In a Reverse of the Power Dynamics of Nixon’s Visit to China, Biden Scrambles To Clean Up San Francisco in Honor of President Xi
China won’t be fooled. Expect its state-controlled press to make mention of America’s Pacific gateway city abandoning its citizens to live in squalor.
San Francisco is cleaning the filth from its streets in preparation for Wednesday’s meeting between President Biden and President Xi. It’s a stark allegory of how power dynamics between the two nations have reversed since President Nixon’s historic visit.
In 1972, it was Communist China that needed to put on a show for America’s leader, covering up the grim facts of its poverty-stricken system. Thousands swept streets clear of snow and litter by hand as part of their effort to win the American leader’s favor.
The streets of Beijing, known in the West as Peking at the time, “are remarkably clean even if its ancient canals are dirty,” a reporter for the Southam News service, John Walker, wrote. “Real man-made pollution,” he said, “is all around” with “tall smokestacks of factories … belching forth black smoke.”
“The People’s Daily,” Mr. Walker said, “has been having fun” with Western efforts “to obtain clean air and water and has been categoric about the connection between capitalism and pollution.”
Today, it’s America that is covering its shame, but Mr. Xi will not be fooled. Expect Beijing’s state-controlled media to again make mention of America’s great Pacific city forcing citizens to live in squalor, cleaning up only to impress the communists.
Governor Newsom, Democrat of California, told reporters on Thursday that people were saying, “‘Oh they’re just cleaning up this place because all those fancy leaders are coming to town’” for the Asia-Pacific Economic Cooperation summit.
“That’s true,” Mr. Newsom said. Unlike San Francisco residents, Mr. Xi won’t have to step over the vagrants whose tents clog sidewalks or need to follow one of the maps that helps tourists avoid human feces.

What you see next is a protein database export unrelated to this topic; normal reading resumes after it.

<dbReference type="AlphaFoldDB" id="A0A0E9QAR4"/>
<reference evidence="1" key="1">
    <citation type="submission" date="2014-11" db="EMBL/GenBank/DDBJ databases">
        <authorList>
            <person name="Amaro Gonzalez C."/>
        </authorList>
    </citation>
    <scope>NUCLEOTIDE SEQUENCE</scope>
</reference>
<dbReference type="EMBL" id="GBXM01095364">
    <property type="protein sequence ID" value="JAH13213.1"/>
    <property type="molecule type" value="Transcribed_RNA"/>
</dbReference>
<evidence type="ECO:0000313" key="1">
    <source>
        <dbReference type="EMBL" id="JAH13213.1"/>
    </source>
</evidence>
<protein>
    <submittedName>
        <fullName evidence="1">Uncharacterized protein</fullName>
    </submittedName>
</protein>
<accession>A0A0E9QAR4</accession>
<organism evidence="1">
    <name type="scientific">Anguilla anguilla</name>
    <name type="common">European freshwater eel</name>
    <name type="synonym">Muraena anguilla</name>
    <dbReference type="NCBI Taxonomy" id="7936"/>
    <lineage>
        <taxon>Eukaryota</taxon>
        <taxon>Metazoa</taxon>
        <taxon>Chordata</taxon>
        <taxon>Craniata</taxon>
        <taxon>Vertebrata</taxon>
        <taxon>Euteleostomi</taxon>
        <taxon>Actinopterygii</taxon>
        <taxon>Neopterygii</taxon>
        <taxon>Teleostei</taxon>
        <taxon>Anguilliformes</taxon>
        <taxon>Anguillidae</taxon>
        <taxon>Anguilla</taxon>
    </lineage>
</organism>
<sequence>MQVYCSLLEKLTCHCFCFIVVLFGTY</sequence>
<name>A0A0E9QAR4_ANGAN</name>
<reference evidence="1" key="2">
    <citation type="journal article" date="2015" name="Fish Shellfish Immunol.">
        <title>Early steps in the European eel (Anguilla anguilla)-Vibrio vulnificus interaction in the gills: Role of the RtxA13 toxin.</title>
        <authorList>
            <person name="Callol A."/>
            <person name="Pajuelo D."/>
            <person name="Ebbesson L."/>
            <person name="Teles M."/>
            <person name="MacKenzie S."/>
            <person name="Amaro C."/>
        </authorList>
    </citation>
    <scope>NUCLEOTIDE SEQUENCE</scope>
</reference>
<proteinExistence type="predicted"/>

“The saddest part of this,” the Republican of Arkansas, Governor Sanders, wrote on X, “is that California’s leaders are showing they could clean up their streets; they just choose not to. Here in Arkansas, we’re cracking down on crime, lowering taxes, and investing in communities. And we’re doing it for Arkansans, not the CCP.”
The comparison to Nixon resonates because he championed American democracy and plenty over state-controlled oppression and want. His dogged pursuit of a Soviet spy, Alger Hiss, as a congressman in 1948 helped propel him to the Senate two years later.
After two years in the Senate, Nixon won the vice presidency with President Eisenhower in 1952. The ticket won again in 1956, the same year the City by the Bay welcomed the last of their fellow Republicans as mayor, George Christopher.
In the generations since, Democrats have ruled San Francisco, presiding over urban decay. A resident, JJ Smith, offers “doom loop” tours of its most blighted areas, including downtown where half of retail stores have shuttered since 2020.
On Wednesday, Mr. Biden will not be able to brag about America’s economic prowess as Mr. Nixon did as vice president in the Kitchen Debate, a 1959 faceoff with the premier of the USSR, Nikita Khrushchev.
In a conversation while touring the American National Exhibition at Moscow, Khrushchev told Nixon that his grandchildren would live under communism. The vice president shot back that the reverse would be true.
Nixon hadn’t been quite so confident in his boast, he said in 1992, but America had proven him correct. Khrushchev son, Sergei, became a naturalized American citizen the year before. Khruschev’s grandchildren did indeed grow up in freedom.
When Nixon won the Republican presidential nomination in 1960 but lost to President Kennedy, Khruschev thought he triumphed. Relieved, he told Kennedy that he had voted for him over Nixon, although both men were staunch anti-communists.
Nixon didn’t sit on his record of being strong against the march of Marxism. In 1972, en route to winning a 49-state reelection landslide, he opened the door to Beijing, paving the way for American recognition of the nation over Free China and the one-China policy.
The saying “Only Nixon could go to China” pays homage to the 37th president as a champion of freedom over oppression. Now, Mr. Xi goes to America, and it’s Mr. Biden who is cleaning the streets to play humble host — but doubts about the road he has mapped for the nation are not so easily swept away.